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Difficult Relationships
Sometimes the most important people in our lives are the ones most difficult to deal with.  We struggle to make sense over others’ hurtful actions, and often overlook how our perceptions, beliefs, and pattern of engaging with others, contribute to the human dynamics.

DILEMMA:
"Sharon" was a divorced, 45 year old woman who maintained a close relationship with her older sister, (Sis). Being divorced did not change Sharon’s relationship with Sis, and she was still included in special celebrations, like she had been when she was married.  During the past two years, however, Sharon was becoming upset and more angry with Sis, since her invitations for parties and holidays did not include Sharon’s boyfriend of two years. Although Sharon and her boyfriend did not live together, they were very much a couple, and with each time that he was excluded from social/family gatherings, Sharon became more resentful toward Sis.  The final blow came when Sis had an invitation to her son’s wedding, mailed and addressed to Sharon only.  Sharon was hurt and outraged that Sis had not included her “significant other.”   To add to the resentment, Sis had invited Sharon only, to a graduation party for her daughter to be held in the next week.  When Sharon came for coaching, she felt the only solution to this was to cut off her relationship with her sister. She was feeling a profound sense at loss at “the only choice left to make.”

 HOW THE COACH WORKS:
I relayed to Sharon that I felt sad for her, since she must have thought long and hard to come up with such an extreme solution to her problem. When I explored her reasons for ending the relationship, and why she thought her sister didn’t include her boyfriend, she answered, “I resent, for a person my age, to be treated like a child.  My whole family is judgmental.  They have met my boyfriend, but probably don’t like him.  But I really think that they do not approve of the way we are conducting our relationship—not wanting to marry.”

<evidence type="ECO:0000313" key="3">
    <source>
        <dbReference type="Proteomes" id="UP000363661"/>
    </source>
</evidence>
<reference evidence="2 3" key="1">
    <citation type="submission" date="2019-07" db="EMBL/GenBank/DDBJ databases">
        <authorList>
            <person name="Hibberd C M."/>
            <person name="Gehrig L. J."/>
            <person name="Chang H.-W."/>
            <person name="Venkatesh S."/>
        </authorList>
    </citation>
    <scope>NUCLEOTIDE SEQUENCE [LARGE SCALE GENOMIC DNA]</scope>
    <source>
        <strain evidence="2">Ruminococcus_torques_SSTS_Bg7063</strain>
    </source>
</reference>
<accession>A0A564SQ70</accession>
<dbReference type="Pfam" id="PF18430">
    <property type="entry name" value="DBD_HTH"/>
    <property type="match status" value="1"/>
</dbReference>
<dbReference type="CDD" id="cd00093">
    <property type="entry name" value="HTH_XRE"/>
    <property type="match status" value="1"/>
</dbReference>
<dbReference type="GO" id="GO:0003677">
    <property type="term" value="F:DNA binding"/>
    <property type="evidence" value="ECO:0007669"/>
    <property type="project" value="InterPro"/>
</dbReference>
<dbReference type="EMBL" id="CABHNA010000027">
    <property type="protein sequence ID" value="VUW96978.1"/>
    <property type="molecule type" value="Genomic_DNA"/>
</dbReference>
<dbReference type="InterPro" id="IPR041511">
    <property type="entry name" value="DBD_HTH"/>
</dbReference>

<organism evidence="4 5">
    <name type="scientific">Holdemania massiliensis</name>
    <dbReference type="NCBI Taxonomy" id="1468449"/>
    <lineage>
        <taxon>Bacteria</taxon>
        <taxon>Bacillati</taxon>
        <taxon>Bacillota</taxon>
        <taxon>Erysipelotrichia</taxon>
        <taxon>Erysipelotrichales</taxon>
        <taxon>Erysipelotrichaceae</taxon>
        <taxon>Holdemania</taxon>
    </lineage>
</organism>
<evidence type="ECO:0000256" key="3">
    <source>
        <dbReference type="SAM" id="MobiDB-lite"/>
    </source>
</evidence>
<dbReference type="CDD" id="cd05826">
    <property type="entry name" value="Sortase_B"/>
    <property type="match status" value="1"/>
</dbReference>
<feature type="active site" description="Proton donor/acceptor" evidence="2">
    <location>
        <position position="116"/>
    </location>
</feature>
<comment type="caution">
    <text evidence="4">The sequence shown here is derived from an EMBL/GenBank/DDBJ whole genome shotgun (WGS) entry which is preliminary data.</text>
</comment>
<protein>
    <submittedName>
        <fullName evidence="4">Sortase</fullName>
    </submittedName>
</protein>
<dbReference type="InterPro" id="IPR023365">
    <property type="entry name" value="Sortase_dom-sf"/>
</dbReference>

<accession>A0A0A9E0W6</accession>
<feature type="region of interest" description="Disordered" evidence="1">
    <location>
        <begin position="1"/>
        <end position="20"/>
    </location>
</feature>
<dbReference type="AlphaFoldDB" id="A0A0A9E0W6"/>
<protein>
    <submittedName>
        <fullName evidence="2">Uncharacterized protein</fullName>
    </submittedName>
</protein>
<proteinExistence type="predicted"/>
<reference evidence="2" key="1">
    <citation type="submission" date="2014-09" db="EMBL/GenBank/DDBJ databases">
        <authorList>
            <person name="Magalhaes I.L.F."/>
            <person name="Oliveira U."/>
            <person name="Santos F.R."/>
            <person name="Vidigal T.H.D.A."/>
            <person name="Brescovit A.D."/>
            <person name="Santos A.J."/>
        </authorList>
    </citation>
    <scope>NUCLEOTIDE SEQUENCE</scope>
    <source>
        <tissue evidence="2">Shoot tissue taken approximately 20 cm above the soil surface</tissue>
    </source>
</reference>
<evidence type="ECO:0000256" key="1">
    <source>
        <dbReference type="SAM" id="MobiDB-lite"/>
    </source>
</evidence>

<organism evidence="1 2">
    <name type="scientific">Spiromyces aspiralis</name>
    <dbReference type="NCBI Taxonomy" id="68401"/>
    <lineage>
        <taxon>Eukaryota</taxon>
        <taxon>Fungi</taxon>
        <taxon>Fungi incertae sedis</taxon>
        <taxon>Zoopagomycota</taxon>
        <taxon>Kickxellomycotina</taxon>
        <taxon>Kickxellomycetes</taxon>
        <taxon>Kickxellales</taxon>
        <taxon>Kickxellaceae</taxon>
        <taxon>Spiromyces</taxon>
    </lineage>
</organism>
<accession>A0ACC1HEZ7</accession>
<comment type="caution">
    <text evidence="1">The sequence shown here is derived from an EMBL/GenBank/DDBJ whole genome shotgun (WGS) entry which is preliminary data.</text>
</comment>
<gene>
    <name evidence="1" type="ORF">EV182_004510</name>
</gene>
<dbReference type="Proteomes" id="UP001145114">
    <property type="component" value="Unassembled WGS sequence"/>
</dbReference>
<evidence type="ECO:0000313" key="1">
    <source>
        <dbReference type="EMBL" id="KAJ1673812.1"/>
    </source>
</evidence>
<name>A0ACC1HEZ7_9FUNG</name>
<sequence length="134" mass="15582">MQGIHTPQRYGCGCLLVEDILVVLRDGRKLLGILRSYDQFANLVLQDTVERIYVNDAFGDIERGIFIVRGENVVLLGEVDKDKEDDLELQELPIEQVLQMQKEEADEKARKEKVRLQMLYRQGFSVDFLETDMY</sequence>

I asked her, "If someone offered you other options to resolve this, would you consider them?” She agreed.  I asked, “Did you ever tell your sister you were bringing Dennis (boyfriend) with you for Christmas dinner, or xyz party (not ask permission)?  “Oh, no,” she said.  “I would never do that.  She should know to include him without me telling her.”  I asked, “What would have happened if you just showed up with him—assumed that it was perfectly normal to appear at the door with your mate?”  “Oh, that would be rude,” she said.  “I could never do that.” 

I introduced the idea, gently, that she needed to own some responsibility in perpetuating this strange family behavior.  We worked on a plan of “educating” her family:  that this man is part of her life, is “family” to her, so to speak, and that she expects him to be included with her whenever she is invited to a gathering.  Sharon’s problem was that she assumed that they should know.  She was not assertive in making her needs known.  I asked her what would happen if she showed up to her niece’s graduation party, with Dennis?  What was holding her back?  She protested that she could never do that, but then I pointed out that at one time, I bet, she thought she could never cut her sister out of her life, and she was ready to take that risk.  This risk had much smaller stakes.  We discussed what could possibly happen, that would be negative.  Would the family throw Dennis out?  Maybe there wouldn’t be enough food?  Would they be angry at her?  What could be the best thing to happen, if she brought him?

Sharon decided to take the “biggest risk of my life.”  She would just show up at the graduation party, with Dennis, (unannounced).  She arranged to call me from her cell phone, “when things go wrong.”  I was available to support her during the hours of the party, but was not surprised when she didn’t call me. The outcome?  Sis, the relatives, and the guests were friendly and interested in talking to Dennis.  Sharon and Dennis had a great time at the party, and stayed on for hours talking to Sis and husband, long after the guests left.  Sis explained it never occurred to her to invite Dennis; because she was so accustomed to inviting Sharon alone all these years, she never gave it a thought. And if she did, she assumed Sharon would want “quality time” alone with Sis, like they did when she was a little girl.

 And yes, Sharon danced with Dennis at her nephew’s wedding!

Part of a coach’s role is to elicit self discovery through asking provocative questions, and challenging beliefs and perceptions.  Our thoughts shape our feelings, reactions and behaviors.

By “assuming” what others “should” do and “should” know, and how they “probably” think, keeps us in the dark zone, by drawing erroneous conclusions.   Seeking clarity, and expressing one’s needs and desires is the key to understanding.  A coach supports you as you take the risks necessary for growth.

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